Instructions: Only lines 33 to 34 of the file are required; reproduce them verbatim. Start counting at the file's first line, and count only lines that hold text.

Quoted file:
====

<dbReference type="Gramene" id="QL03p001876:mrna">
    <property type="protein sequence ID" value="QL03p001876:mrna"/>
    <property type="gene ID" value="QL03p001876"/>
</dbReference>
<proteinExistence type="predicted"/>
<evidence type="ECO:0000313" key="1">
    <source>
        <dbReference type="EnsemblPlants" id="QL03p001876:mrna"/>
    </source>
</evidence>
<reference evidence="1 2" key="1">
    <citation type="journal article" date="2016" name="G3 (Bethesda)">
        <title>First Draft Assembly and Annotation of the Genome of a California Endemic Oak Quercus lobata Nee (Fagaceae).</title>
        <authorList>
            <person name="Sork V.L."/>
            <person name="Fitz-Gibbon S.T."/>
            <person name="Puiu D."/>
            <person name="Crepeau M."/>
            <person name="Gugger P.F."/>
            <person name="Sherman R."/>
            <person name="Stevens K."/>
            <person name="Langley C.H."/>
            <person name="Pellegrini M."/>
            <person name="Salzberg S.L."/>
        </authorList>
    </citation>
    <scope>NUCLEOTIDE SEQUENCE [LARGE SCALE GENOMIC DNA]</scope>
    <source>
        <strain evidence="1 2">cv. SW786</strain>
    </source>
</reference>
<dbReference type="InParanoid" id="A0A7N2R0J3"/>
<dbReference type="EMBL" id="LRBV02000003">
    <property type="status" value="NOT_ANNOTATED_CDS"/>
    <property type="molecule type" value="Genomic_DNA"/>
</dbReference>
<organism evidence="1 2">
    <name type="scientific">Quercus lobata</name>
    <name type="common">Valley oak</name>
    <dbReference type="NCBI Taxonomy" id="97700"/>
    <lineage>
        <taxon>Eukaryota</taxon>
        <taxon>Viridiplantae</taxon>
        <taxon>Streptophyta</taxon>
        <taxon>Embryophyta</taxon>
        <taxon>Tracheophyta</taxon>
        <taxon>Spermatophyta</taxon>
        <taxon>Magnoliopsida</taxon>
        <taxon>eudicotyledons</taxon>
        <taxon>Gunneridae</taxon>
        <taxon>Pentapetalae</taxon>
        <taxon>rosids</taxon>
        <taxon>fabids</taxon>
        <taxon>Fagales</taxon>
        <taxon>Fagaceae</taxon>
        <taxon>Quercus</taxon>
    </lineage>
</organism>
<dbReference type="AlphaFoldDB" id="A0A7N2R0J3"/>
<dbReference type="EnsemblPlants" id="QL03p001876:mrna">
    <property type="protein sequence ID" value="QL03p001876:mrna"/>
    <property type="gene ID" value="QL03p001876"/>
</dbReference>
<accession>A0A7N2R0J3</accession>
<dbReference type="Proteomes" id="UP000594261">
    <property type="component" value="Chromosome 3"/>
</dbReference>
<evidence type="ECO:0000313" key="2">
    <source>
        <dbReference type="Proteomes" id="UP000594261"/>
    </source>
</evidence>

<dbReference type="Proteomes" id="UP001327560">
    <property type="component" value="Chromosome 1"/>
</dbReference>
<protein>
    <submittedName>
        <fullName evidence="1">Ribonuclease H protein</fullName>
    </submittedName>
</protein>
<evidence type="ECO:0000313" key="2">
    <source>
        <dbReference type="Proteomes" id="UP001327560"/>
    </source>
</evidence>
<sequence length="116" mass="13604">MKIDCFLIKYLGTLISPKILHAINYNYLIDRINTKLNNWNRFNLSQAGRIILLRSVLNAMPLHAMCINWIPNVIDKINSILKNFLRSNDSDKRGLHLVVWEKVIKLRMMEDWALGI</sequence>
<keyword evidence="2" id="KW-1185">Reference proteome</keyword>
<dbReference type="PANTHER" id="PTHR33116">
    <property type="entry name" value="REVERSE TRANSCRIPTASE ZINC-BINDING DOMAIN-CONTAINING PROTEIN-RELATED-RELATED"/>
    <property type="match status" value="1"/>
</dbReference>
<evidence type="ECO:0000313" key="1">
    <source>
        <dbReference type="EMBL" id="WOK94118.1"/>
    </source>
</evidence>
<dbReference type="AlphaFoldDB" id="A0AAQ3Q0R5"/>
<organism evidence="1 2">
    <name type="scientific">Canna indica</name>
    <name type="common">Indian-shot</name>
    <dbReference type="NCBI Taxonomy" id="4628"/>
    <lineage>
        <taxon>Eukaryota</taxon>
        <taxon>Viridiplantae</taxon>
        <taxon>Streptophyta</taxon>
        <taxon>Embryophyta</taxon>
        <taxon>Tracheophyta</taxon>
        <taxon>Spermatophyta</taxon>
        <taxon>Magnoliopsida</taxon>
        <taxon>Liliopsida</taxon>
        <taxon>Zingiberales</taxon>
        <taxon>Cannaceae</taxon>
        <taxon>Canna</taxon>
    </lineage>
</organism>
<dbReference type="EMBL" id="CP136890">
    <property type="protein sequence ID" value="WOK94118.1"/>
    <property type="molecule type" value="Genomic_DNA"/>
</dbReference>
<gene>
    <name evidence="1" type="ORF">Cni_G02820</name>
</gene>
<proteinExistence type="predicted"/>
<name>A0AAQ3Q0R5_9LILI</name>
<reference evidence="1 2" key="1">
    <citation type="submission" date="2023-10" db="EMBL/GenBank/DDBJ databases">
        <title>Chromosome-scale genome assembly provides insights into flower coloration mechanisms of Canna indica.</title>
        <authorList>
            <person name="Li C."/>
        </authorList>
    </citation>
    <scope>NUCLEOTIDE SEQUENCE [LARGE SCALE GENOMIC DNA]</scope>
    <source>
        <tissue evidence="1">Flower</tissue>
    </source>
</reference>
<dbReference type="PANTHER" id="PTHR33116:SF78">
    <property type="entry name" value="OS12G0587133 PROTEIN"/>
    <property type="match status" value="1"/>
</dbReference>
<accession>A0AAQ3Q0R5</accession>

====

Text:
<dbReference type="EMBL" id="LRBV02000003">
    <property type="status" value="NOT_ANNOTATED_CDS"/>